One of the risks of being on television is being recognized in public. And another risk is being harassed by fans at a sporting event. That’s exactly what happened to ESPN fantasy expert Matthew Berry at last Thursday night’s Washington-New York Giants game at MetLife Stadium.

Berry attended the game with his three stepsons hoping for a night watching the game. He wrote in his weekly Love/Hate column that he made arrangements to tape some segments ahead of time so he could be off last Thursday night to attend Washington-Giants.

As they arrive at the game, Berry said the youngest boy asked him if he thought anyone would recognize him. And Berry explained that the older boys understand his fame, but the youngest doesn’t like it at all. Berry said that on the way to their seats, they get stopped with people wanting to take pictures. But as they sat down, that’s when things turned downhill.

Berry said almost right away, a group of fans sitting behind he and his stepsons start to talk loudly:

“Yeah, I got Jordan Reed going for fantasy tonight.”

“Matt Jones sucks, man. Why’d Berry tell me to pick him up?”

“Dude, you read Matthew Berry? I like Karabell.”

It’s very weird. And I don’t know what to do.

They are not addressing me or talking to me. They are talking about me as if I am not there.

Berry said he didn’t know what to do whether to turn around and stop them or just ignore them. And as they get louder, Berry’s stepsons wonder what the next step will be:

My kids are glancing at me now. “They’re talking about you,” my 11-year-old whispers. “I know,” I say. “Just ignore it. You want something to drink?” He just shakes his head no. He is confused by this and keeps looking back at them. He’s 11. He doesn’t understand why people are talking about his stepfather like this. I don’t have an answer. The 15- and 17-year-olds just shoot me a look, shaking their heads.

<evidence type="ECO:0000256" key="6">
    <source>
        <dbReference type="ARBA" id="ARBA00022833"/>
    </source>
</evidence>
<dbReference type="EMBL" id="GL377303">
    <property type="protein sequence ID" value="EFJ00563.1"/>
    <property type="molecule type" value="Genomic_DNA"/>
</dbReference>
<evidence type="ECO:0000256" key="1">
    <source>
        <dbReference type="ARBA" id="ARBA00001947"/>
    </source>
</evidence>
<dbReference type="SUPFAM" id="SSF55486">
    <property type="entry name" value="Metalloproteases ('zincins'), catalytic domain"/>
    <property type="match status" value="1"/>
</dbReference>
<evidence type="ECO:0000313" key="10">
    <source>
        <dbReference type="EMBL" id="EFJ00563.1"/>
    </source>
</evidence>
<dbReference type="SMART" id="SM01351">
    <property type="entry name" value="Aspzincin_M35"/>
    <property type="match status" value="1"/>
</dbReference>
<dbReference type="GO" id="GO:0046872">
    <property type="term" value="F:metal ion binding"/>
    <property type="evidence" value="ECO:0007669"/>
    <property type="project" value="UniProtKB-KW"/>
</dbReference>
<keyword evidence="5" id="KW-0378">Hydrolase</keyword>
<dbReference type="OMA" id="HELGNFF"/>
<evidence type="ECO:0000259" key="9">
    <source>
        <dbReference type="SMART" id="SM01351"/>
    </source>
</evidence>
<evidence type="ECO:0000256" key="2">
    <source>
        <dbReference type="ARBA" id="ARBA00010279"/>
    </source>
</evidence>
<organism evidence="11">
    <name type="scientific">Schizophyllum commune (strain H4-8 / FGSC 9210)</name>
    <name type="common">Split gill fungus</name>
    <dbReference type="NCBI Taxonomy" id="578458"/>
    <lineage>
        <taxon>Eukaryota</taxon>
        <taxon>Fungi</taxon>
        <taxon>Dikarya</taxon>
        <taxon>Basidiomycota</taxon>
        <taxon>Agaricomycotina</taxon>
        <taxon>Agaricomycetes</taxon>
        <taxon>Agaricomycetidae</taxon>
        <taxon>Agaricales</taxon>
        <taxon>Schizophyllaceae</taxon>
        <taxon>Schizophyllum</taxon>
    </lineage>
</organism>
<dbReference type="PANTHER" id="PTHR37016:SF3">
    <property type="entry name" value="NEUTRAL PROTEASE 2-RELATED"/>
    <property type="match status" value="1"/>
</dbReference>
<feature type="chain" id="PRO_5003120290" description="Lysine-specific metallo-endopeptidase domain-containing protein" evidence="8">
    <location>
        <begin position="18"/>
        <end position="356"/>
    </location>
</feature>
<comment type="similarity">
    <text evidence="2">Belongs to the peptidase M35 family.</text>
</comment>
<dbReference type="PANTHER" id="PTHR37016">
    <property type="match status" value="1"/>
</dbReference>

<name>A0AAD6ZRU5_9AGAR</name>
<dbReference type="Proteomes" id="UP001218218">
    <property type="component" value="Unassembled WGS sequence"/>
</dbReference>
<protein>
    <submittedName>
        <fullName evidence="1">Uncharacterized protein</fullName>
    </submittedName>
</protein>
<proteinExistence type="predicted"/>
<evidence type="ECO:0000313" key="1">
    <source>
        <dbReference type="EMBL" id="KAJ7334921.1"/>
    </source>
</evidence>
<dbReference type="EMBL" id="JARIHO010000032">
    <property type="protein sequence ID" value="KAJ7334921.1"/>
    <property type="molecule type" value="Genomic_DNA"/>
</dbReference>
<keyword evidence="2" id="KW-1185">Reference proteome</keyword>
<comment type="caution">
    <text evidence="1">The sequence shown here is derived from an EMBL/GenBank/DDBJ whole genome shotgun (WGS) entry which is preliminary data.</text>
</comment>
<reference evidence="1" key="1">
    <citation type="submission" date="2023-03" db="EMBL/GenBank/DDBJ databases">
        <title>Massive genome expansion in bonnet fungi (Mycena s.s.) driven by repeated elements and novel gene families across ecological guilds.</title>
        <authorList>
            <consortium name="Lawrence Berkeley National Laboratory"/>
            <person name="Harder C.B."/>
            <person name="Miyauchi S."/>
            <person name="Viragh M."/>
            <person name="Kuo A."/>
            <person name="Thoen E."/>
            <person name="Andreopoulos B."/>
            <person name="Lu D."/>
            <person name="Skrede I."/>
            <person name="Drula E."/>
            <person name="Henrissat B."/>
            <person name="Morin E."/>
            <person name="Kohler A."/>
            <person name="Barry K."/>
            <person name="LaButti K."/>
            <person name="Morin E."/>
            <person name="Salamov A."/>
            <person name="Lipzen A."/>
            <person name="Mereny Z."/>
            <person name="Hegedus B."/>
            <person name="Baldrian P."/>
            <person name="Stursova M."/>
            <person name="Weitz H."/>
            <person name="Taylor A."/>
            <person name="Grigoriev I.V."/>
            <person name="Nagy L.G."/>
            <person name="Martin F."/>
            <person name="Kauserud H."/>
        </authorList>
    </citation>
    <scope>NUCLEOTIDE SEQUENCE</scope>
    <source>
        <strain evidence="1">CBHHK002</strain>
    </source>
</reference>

Berry said the fans got louder and wouldn’t stop. He said he looked for security and could not find any. He didn’t want to confront them for fear that it would end up reported in newspapers and blogs.

In the third quarter, Berry said he was texted by a friend sitting in a suite who wants to meet his stepsons, so they leave their seats and stay in the suite for the rest of the game.

Then afterwards, Berry said one of the fans who harassed him e-mailed him:

We’re sitting behind you at the Giants game. We never meant to harass you; we honestly thought you were a look-alike of yourself. I apologize for any grief we have caused you and your family members. We just live by your advice.

P.S. Do you like Jordan Reed tonight?



Berry said he changed the name of the e-mailer. But he said he did reach out to him and the others in the group to have an on-the-record conversation about the harassment, but they refused.

And Berry ended his account with this:

I have an amazing job. It’s one I worked very hard to get and feel extremely lucky to have. It has provided many incredible opportunities, for which I will be forever grateful. For the most part, I love my job. But every once in a while … I hate it.

Some will say that Berry is a public figure and this is the risk he takes by sitting in the stands. But also, if one wants to harass or joke, consider that he’s with his kids and is hoping to be left alone. Does the e-mail apology make everything better? It depends on how forgiving one is. Berry is bothered by the whole encounter, but at the same time, does not want to publicly shame the group.

The incident could make Berry think twice about going to a sporting event and sitting in the crowd. But if you do recognize him and see him with his sons, say hello, be kind and don’t harass.


About Ken Fang

Ken has been covering the sports media in earnest at his own site, Fang's Bites since May 2007 and at Awful Announcing since March 2013.

He provides a unique perspective having been an award-winning radio news reporter in Providence and having worked in local television.

Fang celebrates the four Boston Red Sox World Championships in the 21st Century, but continues to be a long-suffering Cleveland Browns fan.

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